At just 20 square kilometers (around 7 square miles), Pleistocene Park has a long way to go. To make a difference, millions of animals must roam over millions of square kilometers. It’s a lofty goal. But the Zimov family believes in it whole-heartedly. They don’t need elemoths to make the idea work. But these animals would speed the process, says Nikita. He likens replacing forest with grassland to a war. Horses and reindeer make great soldiers in this war. But mammoths, he says, are like tanks. “You can conquer much bigger territory with tanks.”

Considering the consequences

Hysolli wants elemoths in Pleistocene Park not just for the climate but also as a way to improve Earth’s biodiversity. “I am an environmentalist and an animal lover at the same time,” she says. Humans aren’t using most of the space in the Arctic. In many ways, it’s a perfect place for elemoths and other cold-adapted animals to live and thrive.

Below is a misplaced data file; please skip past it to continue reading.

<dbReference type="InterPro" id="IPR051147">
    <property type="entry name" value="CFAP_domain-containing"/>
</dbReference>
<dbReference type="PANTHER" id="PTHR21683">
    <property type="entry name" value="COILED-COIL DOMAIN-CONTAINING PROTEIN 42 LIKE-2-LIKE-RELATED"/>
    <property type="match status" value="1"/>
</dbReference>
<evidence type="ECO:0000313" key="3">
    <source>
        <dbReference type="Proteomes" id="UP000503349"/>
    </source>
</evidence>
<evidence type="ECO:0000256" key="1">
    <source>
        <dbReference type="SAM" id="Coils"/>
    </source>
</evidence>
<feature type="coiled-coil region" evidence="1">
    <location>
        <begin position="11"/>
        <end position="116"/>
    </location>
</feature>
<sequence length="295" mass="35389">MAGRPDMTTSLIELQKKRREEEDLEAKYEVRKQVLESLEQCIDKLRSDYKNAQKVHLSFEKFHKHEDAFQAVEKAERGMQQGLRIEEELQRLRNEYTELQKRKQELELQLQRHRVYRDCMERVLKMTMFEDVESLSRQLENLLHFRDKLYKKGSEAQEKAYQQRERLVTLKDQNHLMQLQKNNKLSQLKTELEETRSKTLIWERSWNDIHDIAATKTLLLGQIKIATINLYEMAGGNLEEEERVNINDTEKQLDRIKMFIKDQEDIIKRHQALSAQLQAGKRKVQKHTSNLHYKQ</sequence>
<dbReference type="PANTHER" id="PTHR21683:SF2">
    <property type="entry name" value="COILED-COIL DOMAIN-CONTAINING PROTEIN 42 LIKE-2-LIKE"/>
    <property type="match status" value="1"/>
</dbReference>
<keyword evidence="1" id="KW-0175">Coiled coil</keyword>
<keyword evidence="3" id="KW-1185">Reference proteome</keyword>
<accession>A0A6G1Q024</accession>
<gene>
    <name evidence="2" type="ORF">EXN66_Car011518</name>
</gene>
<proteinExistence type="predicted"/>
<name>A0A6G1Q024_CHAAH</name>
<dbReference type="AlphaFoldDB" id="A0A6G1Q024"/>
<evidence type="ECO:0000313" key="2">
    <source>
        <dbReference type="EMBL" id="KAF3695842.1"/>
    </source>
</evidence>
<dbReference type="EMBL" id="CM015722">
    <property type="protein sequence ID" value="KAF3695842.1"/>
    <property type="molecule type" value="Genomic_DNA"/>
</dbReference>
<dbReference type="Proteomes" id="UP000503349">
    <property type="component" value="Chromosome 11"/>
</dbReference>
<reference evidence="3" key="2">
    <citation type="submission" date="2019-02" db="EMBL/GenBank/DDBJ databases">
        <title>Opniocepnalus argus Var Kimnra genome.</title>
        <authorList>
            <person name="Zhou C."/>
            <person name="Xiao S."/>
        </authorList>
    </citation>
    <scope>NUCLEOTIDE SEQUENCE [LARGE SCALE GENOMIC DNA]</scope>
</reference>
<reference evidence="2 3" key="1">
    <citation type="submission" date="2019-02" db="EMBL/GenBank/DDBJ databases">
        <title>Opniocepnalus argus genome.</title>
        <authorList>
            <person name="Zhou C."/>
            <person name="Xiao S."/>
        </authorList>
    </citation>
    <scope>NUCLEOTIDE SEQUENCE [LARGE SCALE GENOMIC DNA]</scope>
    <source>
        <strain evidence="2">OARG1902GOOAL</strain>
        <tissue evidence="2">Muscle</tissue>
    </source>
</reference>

Novak also pursues de-extinction because he believes it will make the world a better place. “We live in a very impoverished world compared to what it used to be,” he says. He means that Earth is home to fewer species today than in the past. Habitat destruction, climate change and other human-caused problems threaten or endanger numerous species. Many have already gone extinct.

an illustration of a passenger pigeon
This sketch is of the extinct passenger pigeon is from A History of British Birds by Francis Orpen Morris. This was once the most common bird in North America. Some scientists are now working to bring this bird back.duncan1890/DigitalVision Vectors/Getty Images